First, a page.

Craig Sager was courageous by any definition of that word. He was a husband, a father, and like me, a victim of acute myeloid leukemia (AML). I was receiving my first, and hopefully only, stem cell transplant at M.D. Anderson Cancer Center in Houston at the same time Craig was receiving his second of three transplants. I never met Craig. I knew his room was around the corner from mine because I saw the signs on his door reminding nurses and hospital staff to respect his privacy and to refrain from talking to the press about his condition.
AML is a vicious disease. The immature cells in your bone marrow somehow become mutated and never mature. They look like large purple blobs under a microscope. As they multiply they completely squeeze out other cells in your bone marrow preventing them from maturing into white blood cells, red blood cells, and platelets. In a short period of time you lose all of your immunity to bacteria, viruses, and fungi. Left untreated, you quickly die from pneumonia or sepsis. The 5-year survival rate for AML patients is about 26%.
There are three risk categories of AML based upon the type of mutation involved. Those categories are called Favorable, Intermediate, and Poor. If you happen to be in the Favorable category, your disease can be treated with chemotherapy alone and your odds of living without the disease for five years are pretty good. If you are in the Intermediate or Poor risk categories, your chances of living five years with chemotherapy alone are very slim. Only a stem cell transplant can substantially increase your odds of survival.
My AML risk category is somewhere between Intermediate and Poor. I assume that Craig’s AML was also in one of those two categories. The gold standard in stem cell transplants is to receive compatible stem cells from a sibling who is a “full match” to you. A “full match” comes from the 6 HLA antigens, (Human Leukocyte Antigens.) Only about 30% of patients have a sibling who is a full match. The other 70% of patients must resort to a donor registry or a relative who is a half match. I was fortunate enough to have a brother whose stem cells were a “full match”. Craig fell in the category of patients who had to rely on a “half match” donor who happened to be one of his sons. With the advent of better anti-rejection drugs, the results of a half match transplant are almost as good as a full match. However, the risks of Graft vs. Host Disease (GvHD) are greater. Your donor’s T-cells mistake your skin, eyes, liver, intestines, and lungs as foreign invaders and attack them. In my case, I developed itchy skin rashes, a serious cough, elevated liver enzymes, irritated eyes, and fingernails that split and became very rough. Fortunately, increased daily doses of the anti-rejection drug Tacrolimus have decreased my symptoms of GvHD. Based on his appearance during televised events, Craig appeared to be suffering from GvHD after each of his transplants.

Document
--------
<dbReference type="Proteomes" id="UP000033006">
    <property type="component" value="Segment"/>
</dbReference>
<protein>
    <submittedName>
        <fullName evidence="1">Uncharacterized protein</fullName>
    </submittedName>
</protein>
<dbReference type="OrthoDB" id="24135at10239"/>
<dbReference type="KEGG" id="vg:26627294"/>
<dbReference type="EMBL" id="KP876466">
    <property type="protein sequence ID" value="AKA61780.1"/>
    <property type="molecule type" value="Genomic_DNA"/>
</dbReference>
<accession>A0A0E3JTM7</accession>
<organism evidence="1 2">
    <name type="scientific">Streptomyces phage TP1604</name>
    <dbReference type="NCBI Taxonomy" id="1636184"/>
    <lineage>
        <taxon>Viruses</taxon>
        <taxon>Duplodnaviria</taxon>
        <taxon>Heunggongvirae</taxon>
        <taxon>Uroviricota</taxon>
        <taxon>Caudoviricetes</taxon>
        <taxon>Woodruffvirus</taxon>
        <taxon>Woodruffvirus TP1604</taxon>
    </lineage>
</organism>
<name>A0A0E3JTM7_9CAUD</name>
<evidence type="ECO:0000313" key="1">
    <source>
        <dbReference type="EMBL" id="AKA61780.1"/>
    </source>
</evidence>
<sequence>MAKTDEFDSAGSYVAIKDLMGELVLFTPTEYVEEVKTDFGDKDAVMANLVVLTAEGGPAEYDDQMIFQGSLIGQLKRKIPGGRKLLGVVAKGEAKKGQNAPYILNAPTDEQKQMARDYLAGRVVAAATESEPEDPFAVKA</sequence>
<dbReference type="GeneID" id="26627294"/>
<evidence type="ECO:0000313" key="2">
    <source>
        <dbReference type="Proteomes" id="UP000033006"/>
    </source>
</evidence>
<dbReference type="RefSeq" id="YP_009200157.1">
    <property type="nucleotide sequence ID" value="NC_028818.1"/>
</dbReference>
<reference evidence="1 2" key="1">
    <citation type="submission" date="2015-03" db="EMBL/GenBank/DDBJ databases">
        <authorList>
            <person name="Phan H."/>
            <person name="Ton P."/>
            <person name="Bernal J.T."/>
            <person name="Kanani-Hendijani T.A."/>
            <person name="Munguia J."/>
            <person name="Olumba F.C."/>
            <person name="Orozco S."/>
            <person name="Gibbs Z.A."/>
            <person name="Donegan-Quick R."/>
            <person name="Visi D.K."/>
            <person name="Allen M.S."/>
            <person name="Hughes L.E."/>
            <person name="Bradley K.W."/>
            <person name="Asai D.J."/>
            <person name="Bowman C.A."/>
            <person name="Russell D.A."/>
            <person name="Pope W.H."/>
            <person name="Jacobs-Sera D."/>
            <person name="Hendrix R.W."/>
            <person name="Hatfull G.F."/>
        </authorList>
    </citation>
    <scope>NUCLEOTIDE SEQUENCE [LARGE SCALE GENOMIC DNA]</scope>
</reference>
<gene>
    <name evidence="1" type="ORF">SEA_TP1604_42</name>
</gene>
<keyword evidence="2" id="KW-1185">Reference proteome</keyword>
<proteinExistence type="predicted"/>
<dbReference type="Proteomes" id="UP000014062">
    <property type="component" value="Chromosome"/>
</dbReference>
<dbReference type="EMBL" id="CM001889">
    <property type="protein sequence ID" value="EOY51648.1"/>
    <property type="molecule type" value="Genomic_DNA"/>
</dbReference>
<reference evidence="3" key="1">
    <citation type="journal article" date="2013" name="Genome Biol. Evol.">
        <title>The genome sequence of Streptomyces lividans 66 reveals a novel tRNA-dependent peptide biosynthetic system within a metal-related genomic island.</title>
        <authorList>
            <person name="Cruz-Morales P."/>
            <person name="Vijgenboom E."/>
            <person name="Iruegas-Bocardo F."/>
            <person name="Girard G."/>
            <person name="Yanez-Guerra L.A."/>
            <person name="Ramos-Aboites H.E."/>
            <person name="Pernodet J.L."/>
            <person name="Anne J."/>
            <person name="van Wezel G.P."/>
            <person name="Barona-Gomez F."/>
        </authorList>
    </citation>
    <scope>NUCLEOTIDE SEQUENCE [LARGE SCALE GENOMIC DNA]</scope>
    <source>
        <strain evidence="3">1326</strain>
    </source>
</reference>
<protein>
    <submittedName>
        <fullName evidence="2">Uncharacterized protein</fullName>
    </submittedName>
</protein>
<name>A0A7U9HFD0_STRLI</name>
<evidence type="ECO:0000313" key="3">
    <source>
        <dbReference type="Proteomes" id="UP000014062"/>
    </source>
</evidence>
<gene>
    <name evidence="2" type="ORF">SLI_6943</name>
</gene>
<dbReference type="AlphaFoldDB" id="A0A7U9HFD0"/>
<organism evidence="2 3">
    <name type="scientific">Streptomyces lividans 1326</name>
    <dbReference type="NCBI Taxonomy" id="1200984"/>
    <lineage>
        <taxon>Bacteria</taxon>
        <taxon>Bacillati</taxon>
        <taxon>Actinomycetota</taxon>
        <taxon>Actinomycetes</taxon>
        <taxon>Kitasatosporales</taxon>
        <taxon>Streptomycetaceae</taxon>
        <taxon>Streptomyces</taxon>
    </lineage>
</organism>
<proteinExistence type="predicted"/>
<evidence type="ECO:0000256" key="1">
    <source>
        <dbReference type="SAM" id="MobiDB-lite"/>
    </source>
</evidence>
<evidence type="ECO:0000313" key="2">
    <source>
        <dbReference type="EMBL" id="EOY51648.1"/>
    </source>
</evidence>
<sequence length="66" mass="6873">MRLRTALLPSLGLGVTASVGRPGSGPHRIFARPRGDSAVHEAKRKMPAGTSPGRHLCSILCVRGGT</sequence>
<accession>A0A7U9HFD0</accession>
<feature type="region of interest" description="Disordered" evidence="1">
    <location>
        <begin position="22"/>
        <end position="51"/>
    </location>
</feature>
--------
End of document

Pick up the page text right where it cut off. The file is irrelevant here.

A stem call transplant can lengthen your life if you have AML but it can also be a brutal experience. In order to make room for donor stem cells, it’s necessary to first kill off the existing cells in your bone marrow. In the past, doctors used full-body radiation to kill your bone marrow. These days, the doctors at M.D. Anderson use “ablative chemotherapy” consisting of IV busulfan combined with fludarabine. Busulfan is a derivative of World War I mustard gas and is very toxic to bone marrow. Fludarabine suppresses the immune system. The side effects of ablative chemotherapy are miserable. Busulfan causes nausea, vomiting, diarrhea, mouth sores, throat pain, abdominal pain and darkening of the skin. In addition, the tissues in your throat, mouth, and tongue become swollen, it becomes very painful to swallow, and your mouth generates a tremendous amount of saliva which has to be suctioned to prevent you from choking. It was the most miserable experience I have ever had.
Most people only ever receive one transplant. A small minority might receive two. Unfortunately for Craig, his AML relapsed after the first and second transplants which is an all-too common occurrence. It is very rare that any patient willingly undergoes three transplants in a bid for survival. Craig Sager was one of those rare patients with the courage to undergo three transplants. Tragically, the third transplant did not succeed and he died yesterday.
Craig’s courage and will to fight for life was inspiring to all who met him or watched him on television. His attitude is best summed up by the remarks he made recently while being honored at the ESPY award show: “Whatever I might have imagined a terminal diagnosis would do to my spirit, it summoned quite the opposite — the greatest appreciation for life itself. So I will never give up, and I will never give in.”